Introduction and objectives: Rapamycin- and taxol-eluting stents have been shown to reduce restenosis, but there are no large-scale studies of their usefulness in lesions with a high risk of restenosis, or of the relative merits of the two devices. This prospective study compared their safety and efficacy in lesions with a high risk of restenosis.
Patients and method: We included consecutive patients with lesions to treat that met at least one of the following criteria: a) in-stent restenosis; b) diffuse (>20 mm) restenosis; c) small vessel (< or =2.5 mm) restenosis; or d) total occlusion. Patients received different devices along three consecutive study periods: bare metal (conventional) stents, sirolimus-eluting (rapamycin) stents and paclitaxel-eluting (taxol) stents.
Results: One hundred patients in each group were included, for a total of 300 patients. In the sirolimus group, after 8.5+/-2 months of follow-up, there were 2 late thromboses (2%) and only 1 patient (1%) required target lesion revascularization. In the paclitaxel group 2 patients (2%) had in-hospital stent thrombosis (1 acute, 1 subacute), and after 9+/-2.5 months of follow-up only 1 patient (1%) needed target lesion revascularization. In the conventional group, after 8+/-2 months of follow-up, there was 1 subacute thrombosis (1%) and 15 patients (15%) had clinical restenosis requiring target lesion revascularization. Event-free survival curves were significantly better with drug-eluting stents (P<.01 vs conventional stents).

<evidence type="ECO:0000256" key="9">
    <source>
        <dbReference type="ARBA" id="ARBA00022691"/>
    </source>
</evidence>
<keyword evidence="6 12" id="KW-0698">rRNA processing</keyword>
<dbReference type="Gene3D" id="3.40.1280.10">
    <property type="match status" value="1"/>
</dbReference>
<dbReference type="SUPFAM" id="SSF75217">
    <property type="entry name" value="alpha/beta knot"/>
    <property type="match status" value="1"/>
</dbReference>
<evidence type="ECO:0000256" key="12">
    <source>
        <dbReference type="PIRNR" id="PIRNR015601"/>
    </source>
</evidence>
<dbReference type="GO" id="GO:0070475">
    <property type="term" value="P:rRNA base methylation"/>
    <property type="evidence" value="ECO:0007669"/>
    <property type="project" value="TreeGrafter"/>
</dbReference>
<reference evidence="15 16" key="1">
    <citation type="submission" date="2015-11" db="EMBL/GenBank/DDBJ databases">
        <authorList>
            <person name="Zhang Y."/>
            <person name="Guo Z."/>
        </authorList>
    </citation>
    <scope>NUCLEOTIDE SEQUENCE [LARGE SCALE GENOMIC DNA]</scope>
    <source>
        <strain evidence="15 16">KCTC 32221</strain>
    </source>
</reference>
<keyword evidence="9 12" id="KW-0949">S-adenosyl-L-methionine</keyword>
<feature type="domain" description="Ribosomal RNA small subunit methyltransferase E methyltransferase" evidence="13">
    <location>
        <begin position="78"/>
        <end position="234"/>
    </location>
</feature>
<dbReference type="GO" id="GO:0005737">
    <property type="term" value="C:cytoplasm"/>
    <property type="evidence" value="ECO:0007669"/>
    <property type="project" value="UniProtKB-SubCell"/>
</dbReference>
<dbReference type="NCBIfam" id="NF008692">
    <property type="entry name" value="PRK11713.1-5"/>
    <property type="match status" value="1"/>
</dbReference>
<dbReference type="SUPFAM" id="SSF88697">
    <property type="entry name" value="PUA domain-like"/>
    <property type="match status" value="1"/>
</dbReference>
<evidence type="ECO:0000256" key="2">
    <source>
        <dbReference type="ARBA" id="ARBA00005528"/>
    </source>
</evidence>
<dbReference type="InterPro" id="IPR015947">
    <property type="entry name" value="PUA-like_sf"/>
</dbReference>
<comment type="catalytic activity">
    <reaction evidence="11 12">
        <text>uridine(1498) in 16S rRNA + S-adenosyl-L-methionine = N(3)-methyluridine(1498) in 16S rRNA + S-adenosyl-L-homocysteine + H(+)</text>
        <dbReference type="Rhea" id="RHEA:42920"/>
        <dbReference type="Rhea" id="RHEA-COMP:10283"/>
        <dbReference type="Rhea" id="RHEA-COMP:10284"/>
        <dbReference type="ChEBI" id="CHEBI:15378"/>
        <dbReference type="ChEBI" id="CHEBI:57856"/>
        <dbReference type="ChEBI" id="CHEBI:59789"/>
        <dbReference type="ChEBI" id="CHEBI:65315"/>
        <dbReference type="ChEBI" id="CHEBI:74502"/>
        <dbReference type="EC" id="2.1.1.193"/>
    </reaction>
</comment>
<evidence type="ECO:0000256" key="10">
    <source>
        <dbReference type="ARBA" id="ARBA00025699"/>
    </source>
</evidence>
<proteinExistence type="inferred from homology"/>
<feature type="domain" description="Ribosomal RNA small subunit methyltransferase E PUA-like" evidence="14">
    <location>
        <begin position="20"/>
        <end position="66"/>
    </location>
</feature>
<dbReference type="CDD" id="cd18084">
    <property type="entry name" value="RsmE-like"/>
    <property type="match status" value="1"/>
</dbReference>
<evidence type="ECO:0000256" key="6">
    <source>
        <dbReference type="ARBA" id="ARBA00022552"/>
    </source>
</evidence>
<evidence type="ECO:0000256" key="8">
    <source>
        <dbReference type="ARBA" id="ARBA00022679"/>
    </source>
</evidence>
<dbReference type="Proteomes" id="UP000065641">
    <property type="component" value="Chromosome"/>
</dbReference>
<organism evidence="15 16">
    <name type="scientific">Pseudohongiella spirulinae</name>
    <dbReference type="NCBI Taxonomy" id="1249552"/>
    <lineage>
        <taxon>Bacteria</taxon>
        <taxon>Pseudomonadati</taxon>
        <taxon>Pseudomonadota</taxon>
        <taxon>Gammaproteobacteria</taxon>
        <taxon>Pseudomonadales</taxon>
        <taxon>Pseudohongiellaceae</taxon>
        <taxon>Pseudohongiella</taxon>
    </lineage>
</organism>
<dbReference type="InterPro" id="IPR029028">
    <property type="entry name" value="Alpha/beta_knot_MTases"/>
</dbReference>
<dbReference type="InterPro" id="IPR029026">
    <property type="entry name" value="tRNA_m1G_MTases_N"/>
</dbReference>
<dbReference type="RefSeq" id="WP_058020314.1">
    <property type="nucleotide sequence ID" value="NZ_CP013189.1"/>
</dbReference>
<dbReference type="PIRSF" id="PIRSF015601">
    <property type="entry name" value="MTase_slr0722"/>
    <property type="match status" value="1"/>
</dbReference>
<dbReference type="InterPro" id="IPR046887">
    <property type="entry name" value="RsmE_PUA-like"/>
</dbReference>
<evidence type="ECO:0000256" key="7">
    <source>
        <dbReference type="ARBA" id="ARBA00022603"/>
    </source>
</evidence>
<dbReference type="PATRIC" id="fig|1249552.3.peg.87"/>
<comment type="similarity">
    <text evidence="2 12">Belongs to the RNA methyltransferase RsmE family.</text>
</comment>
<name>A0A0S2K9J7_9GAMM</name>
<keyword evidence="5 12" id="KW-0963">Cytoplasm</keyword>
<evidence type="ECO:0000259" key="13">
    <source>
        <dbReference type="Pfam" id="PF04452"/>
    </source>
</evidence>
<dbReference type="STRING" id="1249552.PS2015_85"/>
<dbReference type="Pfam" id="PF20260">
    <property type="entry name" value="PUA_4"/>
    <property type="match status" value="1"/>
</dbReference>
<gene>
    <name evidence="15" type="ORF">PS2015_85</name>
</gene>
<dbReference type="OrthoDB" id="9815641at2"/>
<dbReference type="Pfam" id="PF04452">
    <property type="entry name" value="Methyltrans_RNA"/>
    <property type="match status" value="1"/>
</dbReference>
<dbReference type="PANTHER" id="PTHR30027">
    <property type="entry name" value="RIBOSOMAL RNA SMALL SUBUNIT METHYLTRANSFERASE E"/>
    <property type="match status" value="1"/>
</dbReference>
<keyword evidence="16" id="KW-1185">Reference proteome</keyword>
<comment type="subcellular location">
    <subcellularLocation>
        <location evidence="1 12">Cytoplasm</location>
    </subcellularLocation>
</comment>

Conclusion: Rapamycin- and taxol-eluting stents were safe for lesions with a high risk of restenosis. These stents were associated with a lower rate of target lesion revascularization during follow-up compared to bare metal stents.